....The excitement in Wellington over the Transvaal is growing. All classes of the people are enthusiastic. In all places the talk is of war. ....The camp at Karori is assuming a truly military aspect. The men are in regular training now. The severe storm of wind and rain on Thursday was a trying experience, but the men bore it very cheerfully. There is a splendid feeling of comradeship between the men from different parts of New Zealand, and the old spirit of "derring-do" is strongly manifest. It will not be for lack of dash and grit if these men do not distinguish themselves if they come in contact with the enemy. The fellows simply yelled their delight when they heard last night that war had been declared. The news was brought into camp about a quarter to ten at night. The fellows cheered like mad. Then they sang, "God Save the Queen," and cheered the Queen, and it would have gratified the heart of Her Majesty to have heard the loyal spirit in the lusty voices of her most distant subjects. ....It was a wonderful sight at the theatre to see bitter political opponents, staid old men, and daintily-dressed girls all joining in the National Anthem when the declaration of war was announced. ....There are 160 men in camp now. They have been divided into two companies, one representing North Island men, the other South Island men. There are more North Islanders than Southerners. The . North Island Company is No. 1, and the South Island Company is No. 2. Their tents are separated, and their horses picketed in the particular lines. This already has given rise to friendly rivalry, or emulation between North and South. The Northern company is to be under the command of Captain Davies, of Hawera Mounted Rifles, and the Southern company is to be commanded by Major Madocks. ....Already steps are being taken to present the contingent with a company flag. The idea is popular, and the men are likely to have colours to carry into action distinctly New Zealand. ...."Soldiers of the Queen" is becoming immensely popular. The small boy whistles it, and the girls hum it; but if someone could write a New Zealand battle song, it would become all the rage. ....Dozens of men have presented themselves as volunteers, begging for a chance to get some fighting, and the warlike spirit is visible everywhere. ....Major Robin and his staff are working like Trojans, trying to obtain order from a mass of obstinate details. At present the men wear a mixture of all sorts of uniforms, and their accoutrements are those of nearly every volunteer corps in the country, but the kharkee uniforms are to be issued shortly, and then there will be more uniformity. ....The men are now undergoing continuous drill. All this morning they were at manual and firing exercise, directed by Major Rogers and Sergeant Cardale and Lieutenant Neave. Sergeant H. J. Hamilton (Marlborough Mounted Rifles), and Troopers L. C. Bartrop (New Plymouth), J. M. Patterson (Hawera), C. M. Lewin (Waverley), J. Blair, and H. Geetro (Johnsonville) arrived in camp today. ....Sergeant Cardale has been promoted to be No. 2 Company's sergeant-major; Major Berland to be acting-regimental quarter-master. ....It is stated officially that the date of departure will be October 21. ....Work is going on rapidly, preparing the Waiwera for transport service. She is well adapted for this purpose, being a very roomy vessel, with an immense storage capacity. She is about 7000 tons register, and can steam 14 knots, though an average of 12 knots will be maintained at an expenditure of 45 tons of coal per day. Her officers declare her to be a splendid sea-boat, exceedingly steady and dry. so that the passage for the men and horses should be comfortable. ....No official communication lias been received by the Governor of the declaration of war. .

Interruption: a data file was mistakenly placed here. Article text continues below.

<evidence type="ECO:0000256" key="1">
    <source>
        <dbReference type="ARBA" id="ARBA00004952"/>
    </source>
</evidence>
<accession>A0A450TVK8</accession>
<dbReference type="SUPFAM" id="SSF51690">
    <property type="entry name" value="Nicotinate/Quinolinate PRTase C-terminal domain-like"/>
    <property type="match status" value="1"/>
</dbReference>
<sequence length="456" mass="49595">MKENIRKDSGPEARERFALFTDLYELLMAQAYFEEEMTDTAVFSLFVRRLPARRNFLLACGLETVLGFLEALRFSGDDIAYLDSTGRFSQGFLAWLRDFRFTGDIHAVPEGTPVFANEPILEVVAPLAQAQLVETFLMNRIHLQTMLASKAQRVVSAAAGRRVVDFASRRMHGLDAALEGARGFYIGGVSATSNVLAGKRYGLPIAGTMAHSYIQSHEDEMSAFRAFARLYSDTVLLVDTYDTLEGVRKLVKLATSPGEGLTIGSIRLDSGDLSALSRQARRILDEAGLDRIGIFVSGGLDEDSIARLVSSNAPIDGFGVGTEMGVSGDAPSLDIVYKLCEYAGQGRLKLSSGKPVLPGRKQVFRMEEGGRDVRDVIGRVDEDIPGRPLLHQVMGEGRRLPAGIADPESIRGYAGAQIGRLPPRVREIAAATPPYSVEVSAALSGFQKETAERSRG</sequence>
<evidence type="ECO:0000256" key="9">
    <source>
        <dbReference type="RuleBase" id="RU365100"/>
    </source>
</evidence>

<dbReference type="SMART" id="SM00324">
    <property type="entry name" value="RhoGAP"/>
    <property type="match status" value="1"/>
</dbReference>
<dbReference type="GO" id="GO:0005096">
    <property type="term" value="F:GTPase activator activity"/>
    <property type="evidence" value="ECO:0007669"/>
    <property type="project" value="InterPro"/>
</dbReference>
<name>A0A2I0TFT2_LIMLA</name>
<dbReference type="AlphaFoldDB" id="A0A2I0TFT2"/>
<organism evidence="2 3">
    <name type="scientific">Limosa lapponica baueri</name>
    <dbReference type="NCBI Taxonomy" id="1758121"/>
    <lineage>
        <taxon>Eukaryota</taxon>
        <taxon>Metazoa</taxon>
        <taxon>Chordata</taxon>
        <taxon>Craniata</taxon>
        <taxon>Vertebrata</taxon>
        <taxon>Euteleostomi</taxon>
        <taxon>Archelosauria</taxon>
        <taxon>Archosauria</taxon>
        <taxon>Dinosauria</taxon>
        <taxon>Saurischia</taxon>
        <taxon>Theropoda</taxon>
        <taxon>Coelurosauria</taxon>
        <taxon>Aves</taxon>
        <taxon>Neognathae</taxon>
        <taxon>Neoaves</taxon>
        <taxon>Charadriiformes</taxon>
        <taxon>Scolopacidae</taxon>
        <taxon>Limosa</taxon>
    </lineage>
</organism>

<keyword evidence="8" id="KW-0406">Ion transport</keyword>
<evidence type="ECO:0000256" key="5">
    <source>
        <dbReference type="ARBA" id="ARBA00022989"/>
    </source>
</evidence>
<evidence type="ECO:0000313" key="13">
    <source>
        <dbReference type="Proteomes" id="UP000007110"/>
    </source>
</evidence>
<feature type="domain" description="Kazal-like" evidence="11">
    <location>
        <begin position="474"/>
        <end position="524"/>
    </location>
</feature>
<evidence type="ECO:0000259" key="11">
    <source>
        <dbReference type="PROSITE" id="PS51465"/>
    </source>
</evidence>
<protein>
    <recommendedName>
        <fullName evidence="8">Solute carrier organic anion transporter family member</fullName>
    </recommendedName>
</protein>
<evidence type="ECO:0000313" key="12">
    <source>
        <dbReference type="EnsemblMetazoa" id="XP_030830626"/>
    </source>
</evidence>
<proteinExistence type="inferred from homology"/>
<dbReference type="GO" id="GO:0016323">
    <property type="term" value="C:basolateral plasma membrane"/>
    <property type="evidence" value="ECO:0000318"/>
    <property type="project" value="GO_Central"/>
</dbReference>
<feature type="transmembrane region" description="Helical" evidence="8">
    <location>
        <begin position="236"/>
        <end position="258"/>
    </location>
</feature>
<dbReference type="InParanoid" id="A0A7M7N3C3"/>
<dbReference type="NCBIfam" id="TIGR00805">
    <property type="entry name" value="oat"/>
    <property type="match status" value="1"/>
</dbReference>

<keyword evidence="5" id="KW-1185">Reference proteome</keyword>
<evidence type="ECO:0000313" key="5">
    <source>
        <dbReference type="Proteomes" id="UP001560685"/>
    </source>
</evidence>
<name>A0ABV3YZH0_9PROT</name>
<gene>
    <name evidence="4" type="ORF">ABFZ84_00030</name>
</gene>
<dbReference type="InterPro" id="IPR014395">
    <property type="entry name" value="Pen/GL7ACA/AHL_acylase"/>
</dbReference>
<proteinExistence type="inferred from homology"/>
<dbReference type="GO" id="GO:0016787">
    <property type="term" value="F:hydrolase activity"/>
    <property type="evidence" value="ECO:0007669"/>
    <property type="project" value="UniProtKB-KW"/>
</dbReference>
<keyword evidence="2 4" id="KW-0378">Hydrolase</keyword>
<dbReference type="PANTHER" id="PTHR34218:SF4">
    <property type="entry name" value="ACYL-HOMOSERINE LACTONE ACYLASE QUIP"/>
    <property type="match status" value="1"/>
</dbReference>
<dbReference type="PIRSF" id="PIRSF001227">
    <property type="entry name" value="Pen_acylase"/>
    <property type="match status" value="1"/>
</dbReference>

[By Telegraph.—Press Association.]